Figure 1: COVID-19 impacts and the SDGs
SDGs as a roadmap to recovery from COVID-19
The SDGs are not only useful for understanding COVID-19, they are also a valuable tool to guide the national and international recovery effort. In the SDGs we have a blueprint to not only address health security, but to address food, economic and climate security as well. This is important because we don’t want to step from one crisis straight into another.
The pandemic has exposed weaknesses in the international system that need to be addressed as part of the ‘build back better’ agenda. The past couple of months have shown how poverty (SDG 1), weak health systems (SDG 3), inadequate water and sanitation (SDG 6), and substandard international cooperation (SDG 17) have exacerbated the COVID-19 crisis. In the SDGs we have a comprehensive framework to address these risk factors holistically to build resilience to current and future shocks, whether they be health, economic or environmental shocks. That is why, for example, World Vision’s global response to COVID-19 is not only limiting the spread of the virus, but supporting food security, education, and livelihoods as well.
Importantly, we now have an opportunity to fast-track sustainable development by ensuring recovery plans are aligned with the SDGs. The massive fiscal stimulus that is being deployed around the world can be used to both address COVID-19 impacts and accelerate the SDGs. The development trajectory that will be forged in the coming months will have significant implications for generations to come.
The underlying principle of the SDGs is to leave no one behind. This should be a hallmark of the national and global recovery effort. According to the UN, the cost of protecting the most vulnerable 10% of people from the worst impacts of COVID-19 is about US$90 billion – or 1% of the combined stimulus packages of OECD and G20 countries (estimated at about $9 trillion).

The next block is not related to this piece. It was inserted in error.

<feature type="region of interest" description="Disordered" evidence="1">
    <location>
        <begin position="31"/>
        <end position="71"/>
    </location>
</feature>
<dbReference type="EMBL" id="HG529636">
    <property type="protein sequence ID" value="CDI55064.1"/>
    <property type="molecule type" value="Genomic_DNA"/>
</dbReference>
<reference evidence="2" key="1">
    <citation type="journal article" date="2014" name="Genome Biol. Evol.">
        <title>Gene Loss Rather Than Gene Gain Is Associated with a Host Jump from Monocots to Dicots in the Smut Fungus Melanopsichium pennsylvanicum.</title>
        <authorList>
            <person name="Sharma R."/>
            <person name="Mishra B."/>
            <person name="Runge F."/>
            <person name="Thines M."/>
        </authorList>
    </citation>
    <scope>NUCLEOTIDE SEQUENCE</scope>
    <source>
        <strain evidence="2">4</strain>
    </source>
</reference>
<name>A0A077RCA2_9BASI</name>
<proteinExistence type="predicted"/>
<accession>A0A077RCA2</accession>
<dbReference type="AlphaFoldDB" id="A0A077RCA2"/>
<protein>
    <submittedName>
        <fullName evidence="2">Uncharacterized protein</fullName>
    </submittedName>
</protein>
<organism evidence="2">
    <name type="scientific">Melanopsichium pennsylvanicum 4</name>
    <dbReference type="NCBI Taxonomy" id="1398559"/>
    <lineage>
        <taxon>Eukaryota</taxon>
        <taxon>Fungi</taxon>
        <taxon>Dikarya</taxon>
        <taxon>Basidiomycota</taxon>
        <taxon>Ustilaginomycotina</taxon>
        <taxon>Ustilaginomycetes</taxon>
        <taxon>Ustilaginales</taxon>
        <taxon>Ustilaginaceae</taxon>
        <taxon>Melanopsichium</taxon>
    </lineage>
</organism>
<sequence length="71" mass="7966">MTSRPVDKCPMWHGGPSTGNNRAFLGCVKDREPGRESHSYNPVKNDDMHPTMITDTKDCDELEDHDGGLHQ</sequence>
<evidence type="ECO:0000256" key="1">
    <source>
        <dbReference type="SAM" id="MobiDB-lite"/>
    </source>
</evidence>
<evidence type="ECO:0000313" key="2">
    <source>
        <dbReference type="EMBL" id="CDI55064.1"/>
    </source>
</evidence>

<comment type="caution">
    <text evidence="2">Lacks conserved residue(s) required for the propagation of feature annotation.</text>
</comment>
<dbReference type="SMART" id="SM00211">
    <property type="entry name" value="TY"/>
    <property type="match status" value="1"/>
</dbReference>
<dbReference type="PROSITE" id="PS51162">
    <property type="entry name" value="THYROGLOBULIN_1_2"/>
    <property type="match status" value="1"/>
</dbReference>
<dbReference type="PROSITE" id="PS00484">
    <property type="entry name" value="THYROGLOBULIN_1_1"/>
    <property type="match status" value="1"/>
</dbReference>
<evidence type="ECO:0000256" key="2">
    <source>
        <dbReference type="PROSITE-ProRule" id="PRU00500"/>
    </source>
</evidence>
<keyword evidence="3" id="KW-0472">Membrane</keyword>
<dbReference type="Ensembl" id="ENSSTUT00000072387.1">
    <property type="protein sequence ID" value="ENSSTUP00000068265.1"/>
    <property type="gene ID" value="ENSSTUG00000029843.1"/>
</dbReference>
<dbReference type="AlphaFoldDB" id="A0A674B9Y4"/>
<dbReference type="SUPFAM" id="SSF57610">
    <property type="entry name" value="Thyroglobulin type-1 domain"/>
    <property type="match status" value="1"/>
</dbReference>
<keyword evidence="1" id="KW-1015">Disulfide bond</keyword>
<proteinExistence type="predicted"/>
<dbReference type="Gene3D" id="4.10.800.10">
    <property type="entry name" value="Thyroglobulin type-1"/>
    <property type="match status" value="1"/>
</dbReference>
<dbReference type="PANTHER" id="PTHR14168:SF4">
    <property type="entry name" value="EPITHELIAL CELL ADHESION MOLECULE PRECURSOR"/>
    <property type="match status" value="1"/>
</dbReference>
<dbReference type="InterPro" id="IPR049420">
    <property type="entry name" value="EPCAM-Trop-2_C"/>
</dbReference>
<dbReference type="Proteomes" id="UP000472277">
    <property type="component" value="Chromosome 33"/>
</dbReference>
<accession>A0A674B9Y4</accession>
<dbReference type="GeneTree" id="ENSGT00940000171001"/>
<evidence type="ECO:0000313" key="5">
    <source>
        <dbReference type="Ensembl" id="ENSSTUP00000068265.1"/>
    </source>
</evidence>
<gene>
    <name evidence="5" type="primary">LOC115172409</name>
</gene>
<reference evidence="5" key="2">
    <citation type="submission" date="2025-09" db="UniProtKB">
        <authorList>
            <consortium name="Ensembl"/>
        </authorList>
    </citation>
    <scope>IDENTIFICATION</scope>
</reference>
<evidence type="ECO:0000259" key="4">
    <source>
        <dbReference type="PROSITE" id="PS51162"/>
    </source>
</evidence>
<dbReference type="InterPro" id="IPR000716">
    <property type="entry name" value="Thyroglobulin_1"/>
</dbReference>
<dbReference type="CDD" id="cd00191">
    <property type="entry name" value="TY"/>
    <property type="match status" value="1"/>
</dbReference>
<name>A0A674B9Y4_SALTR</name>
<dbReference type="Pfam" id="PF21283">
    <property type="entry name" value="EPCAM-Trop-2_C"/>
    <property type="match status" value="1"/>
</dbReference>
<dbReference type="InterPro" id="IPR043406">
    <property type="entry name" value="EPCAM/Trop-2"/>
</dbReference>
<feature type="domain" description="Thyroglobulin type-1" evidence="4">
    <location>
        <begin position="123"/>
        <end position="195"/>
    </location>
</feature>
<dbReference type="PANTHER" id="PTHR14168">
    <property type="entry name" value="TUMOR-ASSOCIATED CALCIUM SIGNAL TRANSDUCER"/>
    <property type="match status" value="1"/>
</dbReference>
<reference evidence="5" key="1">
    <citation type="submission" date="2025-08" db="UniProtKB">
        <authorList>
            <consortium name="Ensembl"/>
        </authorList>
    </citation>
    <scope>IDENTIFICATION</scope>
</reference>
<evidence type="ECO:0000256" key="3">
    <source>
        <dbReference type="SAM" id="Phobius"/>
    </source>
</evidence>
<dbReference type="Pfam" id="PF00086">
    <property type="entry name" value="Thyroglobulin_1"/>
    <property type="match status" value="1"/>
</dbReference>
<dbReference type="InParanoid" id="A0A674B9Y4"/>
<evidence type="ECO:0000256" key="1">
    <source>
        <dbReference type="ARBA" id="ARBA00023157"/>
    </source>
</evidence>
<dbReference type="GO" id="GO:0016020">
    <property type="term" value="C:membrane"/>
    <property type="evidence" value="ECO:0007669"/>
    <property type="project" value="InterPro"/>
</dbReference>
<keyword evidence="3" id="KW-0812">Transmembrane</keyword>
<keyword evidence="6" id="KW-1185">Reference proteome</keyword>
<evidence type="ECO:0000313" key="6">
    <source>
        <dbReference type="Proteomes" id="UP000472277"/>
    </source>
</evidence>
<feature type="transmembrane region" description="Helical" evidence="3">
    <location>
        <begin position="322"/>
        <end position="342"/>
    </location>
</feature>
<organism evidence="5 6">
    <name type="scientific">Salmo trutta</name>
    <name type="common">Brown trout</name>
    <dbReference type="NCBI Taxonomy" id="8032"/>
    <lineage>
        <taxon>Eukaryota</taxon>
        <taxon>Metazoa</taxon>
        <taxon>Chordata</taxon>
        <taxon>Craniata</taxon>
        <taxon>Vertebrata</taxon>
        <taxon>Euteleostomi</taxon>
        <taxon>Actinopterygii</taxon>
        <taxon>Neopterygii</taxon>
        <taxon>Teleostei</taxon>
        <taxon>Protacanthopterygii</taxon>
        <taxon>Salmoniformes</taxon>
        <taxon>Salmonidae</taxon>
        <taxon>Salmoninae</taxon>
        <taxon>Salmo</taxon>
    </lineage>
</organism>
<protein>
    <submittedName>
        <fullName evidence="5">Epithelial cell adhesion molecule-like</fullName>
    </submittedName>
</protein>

SDGs as a vision for a post-COVID world
The SDGs paint the picture of a world free from poverty by 2030, where there is universal access to healthcare, education, water and sanitation. It is a resilient world which would be in a much stronger position to withstand shocks like COVID-19. Had the international community invested more in the SDGs earlier, we may have been in a better position to manage the current crisis.
The vision for 2030 outlined in the SDGs may seem unreachable, but the political will and amount of stimulus being mobilised to combat COVID-19 demonstrate that, when push comes to shove, humanity can step up to deal with complex global challenges. The SDGs must be pursued with the same decisiveness, solidarity, urgency and commitment that we are seeing in the fight against COVID-19. Only then can the vision for a world free from poverty be realised.
This post is part of the #COVID-19 and international development series.
About the author/s
Dane Moores is the Policy Manager at World Vision Australia where he oversees policy analysis and influencing on child rights, livelihoods and food security, conflict and fragility, and First Nations policy.